Most people hear the term “autonomous vehicles” (AVs) and imagine a futuristic scene with robots delivering your mail and drones dropping the latest household purchase off on your front step. While this vision might seem to belong to the distant future, the fact is that the future is now, and autonomous vehicles are much closer to being a mainstream reality than ever before.
Industry experts predict that, within the next 10 years, fully autonomous vehicles will be available for commercial sale. The federal government recognizes the speed of this technological advancement; the 2016 federal budget allocated $7.3 million over two years to develop regulations for emerging technologies in this area, and the 2017 federal budget allocated $76.7 million over five years to Transport Canada to develop regulations for the safe adoption of connected vehicles (those equipped with Internet access) and autonomous vehicles. The Senate Standing Committee on Transport and Communications has begun a study on the deployment of these vehicles. All these developments are signs that AVs will soon be here.
Given the rapid pace of change, it is important to get a regulatory framework and parameters for the technology’s use into effect before AVs hit the road in large numbers in Canada. We should avoid a repeat here of recent clashes in the United States between companies operating AVs and state-level transportation authorities. For example, California’s Department of Motor Vehicles ordered Uber to remove its test AVs from the roads after a vehicle that was operating without a permit was caught driving through a red light. Uber refused to comply with the requirement and relocated its fleet of AVs from California to Arizona, where there are no regulations for testing on public roads.
Manufacturers currently produce partially automated cars. Some automation systems just feed information to drivers; more advanced systems can assume control of the vehicle at the driver’s request or even take it over when it wanders into unsafe situations. Future technologies will provide increased levels of automation until the presence of a human driver is no longer required.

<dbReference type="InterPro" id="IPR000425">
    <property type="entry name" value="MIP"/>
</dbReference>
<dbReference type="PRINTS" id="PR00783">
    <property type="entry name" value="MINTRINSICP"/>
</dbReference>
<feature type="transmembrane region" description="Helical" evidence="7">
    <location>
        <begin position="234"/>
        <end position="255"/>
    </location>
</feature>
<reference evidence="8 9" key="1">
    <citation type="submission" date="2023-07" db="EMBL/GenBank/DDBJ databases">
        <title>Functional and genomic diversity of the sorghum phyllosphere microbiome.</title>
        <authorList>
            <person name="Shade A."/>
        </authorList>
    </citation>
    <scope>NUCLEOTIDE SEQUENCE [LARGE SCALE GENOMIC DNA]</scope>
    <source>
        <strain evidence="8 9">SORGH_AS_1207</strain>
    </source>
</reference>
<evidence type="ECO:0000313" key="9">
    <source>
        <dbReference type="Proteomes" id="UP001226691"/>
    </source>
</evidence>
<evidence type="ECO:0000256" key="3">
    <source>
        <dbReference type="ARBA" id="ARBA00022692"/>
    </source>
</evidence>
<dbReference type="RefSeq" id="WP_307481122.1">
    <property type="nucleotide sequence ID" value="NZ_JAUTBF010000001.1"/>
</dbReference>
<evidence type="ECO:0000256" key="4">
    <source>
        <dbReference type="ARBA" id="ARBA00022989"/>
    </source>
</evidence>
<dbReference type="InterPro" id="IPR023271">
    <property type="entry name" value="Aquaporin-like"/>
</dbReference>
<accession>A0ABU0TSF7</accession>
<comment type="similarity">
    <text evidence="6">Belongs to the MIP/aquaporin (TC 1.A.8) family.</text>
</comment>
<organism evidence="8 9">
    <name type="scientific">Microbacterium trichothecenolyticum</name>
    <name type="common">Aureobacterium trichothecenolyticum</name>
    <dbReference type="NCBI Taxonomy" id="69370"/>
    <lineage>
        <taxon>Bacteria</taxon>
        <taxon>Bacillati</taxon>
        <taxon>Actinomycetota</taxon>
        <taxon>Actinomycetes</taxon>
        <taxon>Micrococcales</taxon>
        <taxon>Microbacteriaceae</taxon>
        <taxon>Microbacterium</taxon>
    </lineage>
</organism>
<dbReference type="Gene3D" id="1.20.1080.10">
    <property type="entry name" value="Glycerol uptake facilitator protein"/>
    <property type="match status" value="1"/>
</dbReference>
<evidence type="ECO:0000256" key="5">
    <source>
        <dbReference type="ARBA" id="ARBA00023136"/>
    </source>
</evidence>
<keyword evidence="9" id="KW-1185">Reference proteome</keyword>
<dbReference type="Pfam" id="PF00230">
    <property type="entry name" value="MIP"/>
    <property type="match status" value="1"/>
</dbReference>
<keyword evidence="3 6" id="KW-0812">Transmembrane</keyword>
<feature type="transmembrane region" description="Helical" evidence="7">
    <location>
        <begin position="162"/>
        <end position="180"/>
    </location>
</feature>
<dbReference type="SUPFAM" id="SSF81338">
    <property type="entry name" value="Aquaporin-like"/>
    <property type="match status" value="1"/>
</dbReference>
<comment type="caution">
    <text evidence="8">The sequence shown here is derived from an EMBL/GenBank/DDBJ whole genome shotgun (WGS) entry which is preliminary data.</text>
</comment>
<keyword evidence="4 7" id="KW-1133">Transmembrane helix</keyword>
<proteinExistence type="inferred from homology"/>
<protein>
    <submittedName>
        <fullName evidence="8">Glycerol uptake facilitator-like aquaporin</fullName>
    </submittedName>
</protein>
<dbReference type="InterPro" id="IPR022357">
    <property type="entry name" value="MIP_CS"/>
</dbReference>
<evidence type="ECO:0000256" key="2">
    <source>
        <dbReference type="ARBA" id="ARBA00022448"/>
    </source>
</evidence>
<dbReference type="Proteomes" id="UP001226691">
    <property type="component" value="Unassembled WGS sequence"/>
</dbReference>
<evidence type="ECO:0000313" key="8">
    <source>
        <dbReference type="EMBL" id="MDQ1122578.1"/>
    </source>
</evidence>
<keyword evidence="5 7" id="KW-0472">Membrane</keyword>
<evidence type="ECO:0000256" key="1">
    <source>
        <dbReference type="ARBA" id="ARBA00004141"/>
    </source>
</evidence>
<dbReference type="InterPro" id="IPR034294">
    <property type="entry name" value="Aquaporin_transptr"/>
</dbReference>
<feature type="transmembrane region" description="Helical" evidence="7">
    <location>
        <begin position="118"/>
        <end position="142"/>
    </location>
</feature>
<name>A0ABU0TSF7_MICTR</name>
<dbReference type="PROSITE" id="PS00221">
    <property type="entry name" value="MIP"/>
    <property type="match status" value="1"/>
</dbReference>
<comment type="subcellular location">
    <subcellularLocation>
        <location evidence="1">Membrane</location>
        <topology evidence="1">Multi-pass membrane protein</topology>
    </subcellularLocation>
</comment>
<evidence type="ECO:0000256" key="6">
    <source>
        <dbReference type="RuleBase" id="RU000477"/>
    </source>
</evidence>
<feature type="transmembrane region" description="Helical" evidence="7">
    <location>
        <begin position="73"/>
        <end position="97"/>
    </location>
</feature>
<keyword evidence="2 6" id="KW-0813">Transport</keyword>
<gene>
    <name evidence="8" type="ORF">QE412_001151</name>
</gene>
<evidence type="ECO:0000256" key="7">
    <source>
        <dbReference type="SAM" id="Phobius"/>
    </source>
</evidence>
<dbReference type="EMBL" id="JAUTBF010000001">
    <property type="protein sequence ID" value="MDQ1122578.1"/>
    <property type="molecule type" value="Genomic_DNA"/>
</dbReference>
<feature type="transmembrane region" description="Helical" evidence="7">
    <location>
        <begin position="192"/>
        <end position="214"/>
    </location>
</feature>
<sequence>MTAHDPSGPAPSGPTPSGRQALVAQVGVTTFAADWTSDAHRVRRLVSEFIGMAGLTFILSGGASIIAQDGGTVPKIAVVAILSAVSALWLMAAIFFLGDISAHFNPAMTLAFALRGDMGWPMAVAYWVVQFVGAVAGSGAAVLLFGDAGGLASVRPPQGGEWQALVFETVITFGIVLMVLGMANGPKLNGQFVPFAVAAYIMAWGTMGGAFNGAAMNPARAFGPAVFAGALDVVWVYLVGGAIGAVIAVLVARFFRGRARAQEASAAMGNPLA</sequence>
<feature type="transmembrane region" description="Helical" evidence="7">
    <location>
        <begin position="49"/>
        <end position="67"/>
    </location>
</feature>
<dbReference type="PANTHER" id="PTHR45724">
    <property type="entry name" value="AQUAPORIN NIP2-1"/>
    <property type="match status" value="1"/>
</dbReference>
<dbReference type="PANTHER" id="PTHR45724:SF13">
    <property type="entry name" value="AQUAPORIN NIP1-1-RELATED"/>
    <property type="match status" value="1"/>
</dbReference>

A major stumbling block facing the introduction of fully autonomous vehicles will be getting public buy-in: establishing trust in the safety of the vehicles seems to be the biggest challenge. A study conducted by Deloitte surveyed 22,000 drivers from 17 countries and found that 75 percent of American drivers do not believe that AVs will be safe to drive. Respondents from two of the world’s most technologically advanced countries, South Korea and Japan, also perceive AVs to be unsafe, at levels of 81 percent and 79 percent respectively. Interestingly, the same study found that American drivers would change their stance on AVs if the vehicles were manufactured by a brand they trust. Manufacturers will need to establish a safety track record and may have to introduce this technology gradually.
In November 2016, Transport Canada issued an RFP to evaluate the safety of driver-vehicle interactions in AVs, a project consistent with the overall role of the department, which has Canadians’ safety at the heart of its mandate. It must ensure that regulations continue to protect Canadians as the technology evolves.
Various industries are active in the field. Uber, Google’s Waymo and Nissan are on track for either full fleet conversion or significantly increased manufacturing of completely autonomous vehicles between 2017 and 2021. Currently, single-lane autonomous driving (which keeps the car within a single lane on multilane roads) is available in Japan’s Nissan Serena; according to Nissan CEO Carlos Ghosn, approximately 60 percent of buyers already pay for the option. Start-up companies, software developers, leaders in the technology field and car manufacturers are all investing heavily in artificial intelligence.